Aké (Yucatan, Mexico)

The Battle of Aké and the Conquest of Yucatan.

By Nicoletta Maestri

Aké is an important Maya site in northern Yucatan, around 20 miles from Mérida. The site lies within the terrains of an early 20th century henequen plant, a fiber used to produce ropes, cordage and basketry among other things. This industry was particularly prosperous in Yucatan, especially before the advent of synthetic fabrics. Some of the plant facilities are still in place, and a small church exists on top of one of the ancient mounds.

Aké was occupied for a very long time, beginning in the Late Preclassic, around 350 BC, to the Postclassic period, when the place played an important role in the Spanish conquest of Yucatan. Aké was one of the last ruins to be visited by the famous explorers Stephens and Catherwood in their last trip to Yucatan. In their book, Incident of Travels in Yucatan, they left a detailed description of its monuments.

Site Layout
The site core of Ake covers more than two hectares, and there are many more building complexes within the a dispersed residential area. Aké reached its maximum development in the Classic period, between AD 300 and 800, when the whole settlement reached an extension of four km2, and it became one of the most important Mayan center of northern Yucatan. From the site core a series of sacbeob (causeways) connected the city with other nearby centers. The largest of these, which is almost 13 meters wide and 32 kilometers long, connected Aké with the city of Izamal.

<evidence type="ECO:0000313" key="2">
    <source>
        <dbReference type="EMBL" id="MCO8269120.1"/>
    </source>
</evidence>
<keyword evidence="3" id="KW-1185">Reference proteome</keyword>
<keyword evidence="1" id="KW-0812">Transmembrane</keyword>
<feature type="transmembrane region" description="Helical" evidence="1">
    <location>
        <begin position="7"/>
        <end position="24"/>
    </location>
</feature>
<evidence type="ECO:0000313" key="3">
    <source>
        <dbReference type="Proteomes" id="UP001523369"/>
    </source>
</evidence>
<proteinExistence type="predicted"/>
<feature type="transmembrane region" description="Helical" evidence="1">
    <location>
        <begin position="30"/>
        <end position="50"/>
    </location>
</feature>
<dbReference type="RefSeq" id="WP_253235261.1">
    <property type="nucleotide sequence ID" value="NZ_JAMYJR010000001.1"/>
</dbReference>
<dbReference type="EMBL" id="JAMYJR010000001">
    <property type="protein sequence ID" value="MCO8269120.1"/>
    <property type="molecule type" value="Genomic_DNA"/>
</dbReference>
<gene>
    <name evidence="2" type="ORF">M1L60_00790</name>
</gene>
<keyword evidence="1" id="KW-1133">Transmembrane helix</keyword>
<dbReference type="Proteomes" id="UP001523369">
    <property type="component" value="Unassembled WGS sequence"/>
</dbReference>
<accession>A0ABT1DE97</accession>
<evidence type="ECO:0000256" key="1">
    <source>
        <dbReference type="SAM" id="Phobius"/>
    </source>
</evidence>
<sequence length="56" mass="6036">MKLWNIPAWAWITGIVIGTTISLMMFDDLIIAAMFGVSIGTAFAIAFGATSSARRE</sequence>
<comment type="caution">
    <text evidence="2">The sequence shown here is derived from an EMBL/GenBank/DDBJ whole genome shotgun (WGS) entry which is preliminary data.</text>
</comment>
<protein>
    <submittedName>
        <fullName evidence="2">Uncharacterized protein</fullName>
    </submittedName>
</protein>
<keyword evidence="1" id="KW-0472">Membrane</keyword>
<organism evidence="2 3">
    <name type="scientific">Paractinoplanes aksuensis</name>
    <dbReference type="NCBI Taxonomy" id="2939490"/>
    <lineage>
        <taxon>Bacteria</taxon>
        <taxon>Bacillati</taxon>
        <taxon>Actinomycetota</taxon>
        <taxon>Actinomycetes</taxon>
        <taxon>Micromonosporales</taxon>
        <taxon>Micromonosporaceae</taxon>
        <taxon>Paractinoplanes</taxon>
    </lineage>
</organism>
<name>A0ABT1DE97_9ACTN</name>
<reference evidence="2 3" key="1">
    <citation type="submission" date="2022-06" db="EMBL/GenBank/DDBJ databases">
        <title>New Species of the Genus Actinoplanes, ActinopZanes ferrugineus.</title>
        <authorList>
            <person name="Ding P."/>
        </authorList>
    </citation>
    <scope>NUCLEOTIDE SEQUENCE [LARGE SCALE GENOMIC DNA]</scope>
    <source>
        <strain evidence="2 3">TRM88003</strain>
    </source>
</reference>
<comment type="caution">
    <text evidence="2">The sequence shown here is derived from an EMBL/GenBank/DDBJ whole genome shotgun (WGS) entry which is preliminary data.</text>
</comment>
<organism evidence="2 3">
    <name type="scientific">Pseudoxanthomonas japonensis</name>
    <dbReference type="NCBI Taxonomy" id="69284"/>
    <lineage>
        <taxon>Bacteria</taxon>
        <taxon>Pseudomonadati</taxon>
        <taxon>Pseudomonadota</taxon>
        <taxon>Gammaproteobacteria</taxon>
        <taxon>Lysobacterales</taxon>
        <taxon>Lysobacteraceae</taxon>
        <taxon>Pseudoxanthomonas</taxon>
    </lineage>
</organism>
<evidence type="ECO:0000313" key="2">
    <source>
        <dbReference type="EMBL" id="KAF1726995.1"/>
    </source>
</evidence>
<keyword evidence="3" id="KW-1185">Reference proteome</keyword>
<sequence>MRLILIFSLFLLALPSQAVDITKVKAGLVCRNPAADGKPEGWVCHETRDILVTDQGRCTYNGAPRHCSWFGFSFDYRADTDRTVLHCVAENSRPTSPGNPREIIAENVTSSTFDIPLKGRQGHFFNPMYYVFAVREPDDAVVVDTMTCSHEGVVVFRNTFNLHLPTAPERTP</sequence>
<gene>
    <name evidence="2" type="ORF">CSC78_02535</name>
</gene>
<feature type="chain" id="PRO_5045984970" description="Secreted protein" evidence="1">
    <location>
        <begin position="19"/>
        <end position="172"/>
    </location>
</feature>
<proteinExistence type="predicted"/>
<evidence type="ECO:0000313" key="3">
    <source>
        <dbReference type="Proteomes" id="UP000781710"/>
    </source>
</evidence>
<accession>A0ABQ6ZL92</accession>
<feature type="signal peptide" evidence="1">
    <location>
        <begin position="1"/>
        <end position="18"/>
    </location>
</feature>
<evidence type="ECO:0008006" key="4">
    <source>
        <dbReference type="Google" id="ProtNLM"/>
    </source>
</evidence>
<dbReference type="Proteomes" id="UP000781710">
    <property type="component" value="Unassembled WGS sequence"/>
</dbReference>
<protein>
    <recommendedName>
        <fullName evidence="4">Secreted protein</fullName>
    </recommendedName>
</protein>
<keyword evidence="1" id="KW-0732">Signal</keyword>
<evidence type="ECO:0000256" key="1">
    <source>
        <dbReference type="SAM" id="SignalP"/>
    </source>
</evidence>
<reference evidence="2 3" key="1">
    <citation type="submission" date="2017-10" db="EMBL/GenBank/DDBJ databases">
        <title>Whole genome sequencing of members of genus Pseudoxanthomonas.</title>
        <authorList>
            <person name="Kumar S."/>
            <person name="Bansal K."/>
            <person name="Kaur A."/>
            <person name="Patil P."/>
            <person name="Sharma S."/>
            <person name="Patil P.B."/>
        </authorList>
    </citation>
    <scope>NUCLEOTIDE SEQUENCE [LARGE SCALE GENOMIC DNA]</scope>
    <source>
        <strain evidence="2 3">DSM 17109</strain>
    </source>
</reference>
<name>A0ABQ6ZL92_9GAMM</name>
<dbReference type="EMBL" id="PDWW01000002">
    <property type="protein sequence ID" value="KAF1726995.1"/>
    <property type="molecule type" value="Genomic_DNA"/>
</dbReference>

Ake's core is composed of a series of long buildings, arranged in a central plaza and bounded by a semi-circular wall. The north side of the plaza is marked by Building 1, called Building of the Columns, the most impressive construction of the site. This is a long rectangular platform, accessible from the plaza through a massive stairway, several meters wide. The top of the platform is occupied by a series of 35 columns, which would have probably supported a roof in antiquity. Sometimes called the palace, this building seems to have had a public function.
The site also includes two cenotes, one of which is near Structure 2, in the main plaza. Several other smaller sinkholes provided the community with fresh water.

Later in time, two concentric walls were constructed: one around the main plaza and a second one around the residential area surrounding it. It is unclear if the wall had a defensive function, but it certainly limited the access to the site, since the causeways, once connecting Aké to neighboring centers, were cross-cut by the construction of the wall.

Aké and the Spanish Conquest of Yucatan
Aké played an important role in the conquest of Yucatan carried out by Spanish conquistador Francisco de Montejo. Montejo arrived in Yucatan in 1527 with three ships and 400 men. He managed to conquer many Maya towns, but not without encountering a fiery resistance. At Aké, one of the decisive battles took place, where more than 1000 Maya were killed. Despite this victory, the conquest of Yucatan would be completed only after 20 years, in 1546.

Fonte: http://archaeology.about.com/od/archaeologic7/a/Ake.htm


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